For Criteria D, the archaeological sites provide information on vessel design, use and adaptation along with ship breaking and salvage operations as well as site formation process and the landscape alteration, which I talked about.
This is really a good example of interaction between man and the landscape. They brought these ships there. They built wharfs. They built cofferdams. They really, really changed the environment to suit the needs, so I think that’s where, again, the maritime cultural landscape is a good way to approach this.
I think it’s a matter of thought, looking back at writing the district’s nomination and now thinking about the maritime cultural landscape approach. There’s some different ways that we could have approached it, that we were lacking in by using the maritime cultural landscape lens.
The main focus of the nomination was the World War I era ship breaking, but there’s a lot more history as the Civil War, the Revolutionary War that could be elaborated on, but since you can’t write everything about everything, you kind of have to limit what your rationale is by doing these landscapes.
The sites are only in Maryland State waters in the district even though there are sites on the Virginia side. Things play into it, and it just was easier for the process to limit ourselves to those in Maryland. It should be recognized that there are other sites over on the other side.
We also have strong ties to other associated historical and archaeological sites. There is 20 unfinished hulls that were abandoned in Texas that I think are worth noting. Also in Curtis Bay, Maryland there is a bunch of abandoned steam ships as well as the James River where they stage these vessels before bringing them up to Mallows, so I think the cultural landscape approach can widen this and be able to recognize these other places.
We also need some more contacts for the non-World War I ship breaking archaeological sites. We got to go out and confirm is this actually Revolutionary War era vessel? I think that would add a lot to the region and also include more connections to the land, the Native American peoples, the traditional uses as well as the nature and the biological aspect.
What does this all mean now? As you heard, Mallows Bay is on tap to potentially be a National Marine Sanctuary. Again, this is a community driven process. They came to NOAA, prepared the nomination and submitted it back in 2014, and it was accepted in ’15 and the Federal Register notice just went out about a week ago that the scoping and draft DIS management plan are going to be prepared. I think this is a great news, and it is looking to not only include the historical resources but also the natural resources because of the kayaking and the endangered species, and I think it’s a good fit.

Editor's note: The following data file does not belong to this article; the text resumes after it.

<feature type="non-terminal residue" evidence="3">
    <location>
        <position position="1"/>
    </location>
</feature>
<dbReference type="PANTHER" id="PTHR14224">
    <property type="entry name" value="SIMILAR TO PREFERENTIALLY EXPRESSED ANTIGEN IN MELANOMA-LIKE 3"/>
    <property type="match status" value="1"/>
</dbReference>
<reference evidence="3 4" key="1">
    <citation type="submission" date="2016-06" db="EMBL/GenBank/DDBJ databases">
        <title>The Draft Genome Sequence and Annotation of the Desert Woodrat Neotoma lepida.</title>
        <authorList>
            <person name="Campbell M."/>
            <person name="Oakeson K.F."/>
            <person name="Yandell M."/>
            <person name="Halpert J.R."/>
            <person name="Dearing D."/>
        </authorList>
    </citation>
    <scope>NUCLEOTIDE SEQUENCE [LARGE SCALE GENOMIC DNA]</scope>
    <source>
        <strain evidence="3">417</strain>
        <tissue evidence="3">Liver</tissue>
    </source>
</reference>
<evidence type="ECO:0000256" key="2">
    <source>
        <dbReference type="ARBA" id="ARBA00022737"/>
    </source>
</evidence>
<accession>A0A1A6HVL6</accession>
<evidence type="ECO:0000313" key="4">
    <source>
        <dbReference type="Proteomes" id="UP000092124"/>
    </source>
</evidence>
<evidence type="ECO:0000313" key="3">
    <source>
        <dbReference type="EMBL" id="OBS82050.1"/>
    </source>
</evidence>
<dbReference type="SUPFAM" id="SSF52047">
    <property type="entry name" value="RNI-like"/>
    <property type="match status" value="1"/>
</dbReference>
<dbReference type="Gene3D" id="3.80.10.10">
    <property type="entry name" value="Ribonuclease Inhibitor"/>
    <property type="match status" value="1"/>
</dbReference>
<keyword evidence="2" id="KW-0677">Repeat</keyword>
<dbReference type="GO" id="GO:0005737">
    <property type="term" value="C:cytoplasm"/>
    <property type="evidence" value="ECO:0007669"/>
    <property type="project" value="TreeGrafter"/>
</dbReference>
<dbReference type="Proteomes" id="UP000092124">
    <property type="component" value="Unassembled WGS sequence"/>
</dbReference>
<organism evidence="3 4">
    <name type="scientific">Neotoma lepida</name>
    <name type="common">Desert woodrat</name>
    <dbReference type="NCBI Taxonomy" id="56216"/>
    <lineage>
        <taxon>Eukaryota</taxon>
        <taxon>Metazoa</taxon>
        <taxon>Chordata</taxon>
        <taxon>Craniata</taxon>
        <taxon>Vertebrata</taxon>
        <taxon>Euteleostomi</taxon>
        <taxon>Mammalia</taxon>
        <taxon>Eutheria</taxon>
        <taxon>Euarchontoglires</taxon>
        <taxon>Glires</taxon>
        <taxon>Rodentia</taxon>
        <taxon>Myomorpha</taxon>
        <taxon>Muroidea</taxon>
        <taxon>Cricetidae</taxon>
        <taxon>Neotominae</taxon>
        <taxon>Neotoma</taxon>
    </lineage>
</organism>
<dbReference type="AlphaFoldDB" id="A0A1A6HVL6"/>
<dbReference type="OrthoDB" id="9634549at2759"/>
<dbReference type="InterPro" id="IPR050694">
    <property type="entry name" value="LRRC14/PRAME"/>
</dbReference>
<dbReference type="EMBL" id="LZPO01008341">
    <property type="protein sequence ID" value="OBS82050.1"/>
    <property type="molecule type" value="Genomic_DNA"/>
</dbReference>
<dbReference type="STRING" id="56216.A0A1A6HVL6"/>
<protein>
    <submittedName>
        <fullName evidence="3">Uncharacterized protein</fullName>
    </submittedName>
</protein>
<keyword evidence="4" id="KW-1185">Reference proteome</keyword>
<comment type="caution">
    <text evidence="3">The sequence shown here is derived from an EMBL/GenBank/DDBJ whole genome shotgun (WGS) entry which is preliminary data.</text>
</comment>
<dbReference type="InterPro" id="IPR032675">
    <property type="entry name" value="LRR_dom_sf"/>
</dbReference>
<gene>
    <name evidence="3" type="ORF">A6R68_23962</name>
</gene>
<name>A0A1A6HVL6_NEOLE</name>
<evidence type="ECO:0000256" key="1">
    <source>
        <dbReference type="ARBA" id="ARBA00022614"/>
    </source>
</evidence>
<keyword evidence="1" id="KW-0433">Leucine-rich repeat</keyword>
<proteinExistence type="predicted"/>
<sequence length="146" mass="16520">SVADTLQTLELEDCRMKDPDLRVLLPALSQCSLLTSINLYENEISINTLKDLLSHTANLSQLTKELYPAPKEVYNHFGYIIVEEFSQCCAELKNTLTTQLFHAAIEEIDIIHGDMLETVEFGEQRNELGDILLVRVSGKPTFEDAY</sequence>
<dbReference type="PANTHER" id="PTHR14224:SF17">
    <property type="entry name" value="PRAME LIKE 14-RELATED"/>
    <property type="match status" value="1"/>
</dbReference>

If anybody is interested, I do have some more information about the process if you’re looking to nominate a site in your community. I think the four criteria for the nominations is something that we should all think about if you’re looking for other sites for potential sanctuaries. The nominations need to address the area’s natural resources and ecological qualities and they are special significance.
In our neck of the woods, the area contains submerged maritime heritage resources of special historical, cultural or archaeological significance. In fact, the nomination must address how they fit the National Register criteria, so I think that’s a really important gauge to use. It also talks about the present and potential economic uses of the sites related to tourism, fishing, I don’t think we’re doing much diving, but that could be included, and how the conservation and management of those resources can aid with the heritage tourism. There must be a publicly derived benefit of the area depending on the conservation and management of this area.
I think if you’re interested in submitting comments on this, we welcome them. Again, if you’re in a community that you want to nominate for Marine Sanctuary, turn in those nominations. We want some more, and we want some more shipwreck ones. Wisconsin and Mallows isn’t enough. We want some more.
Thank you very much.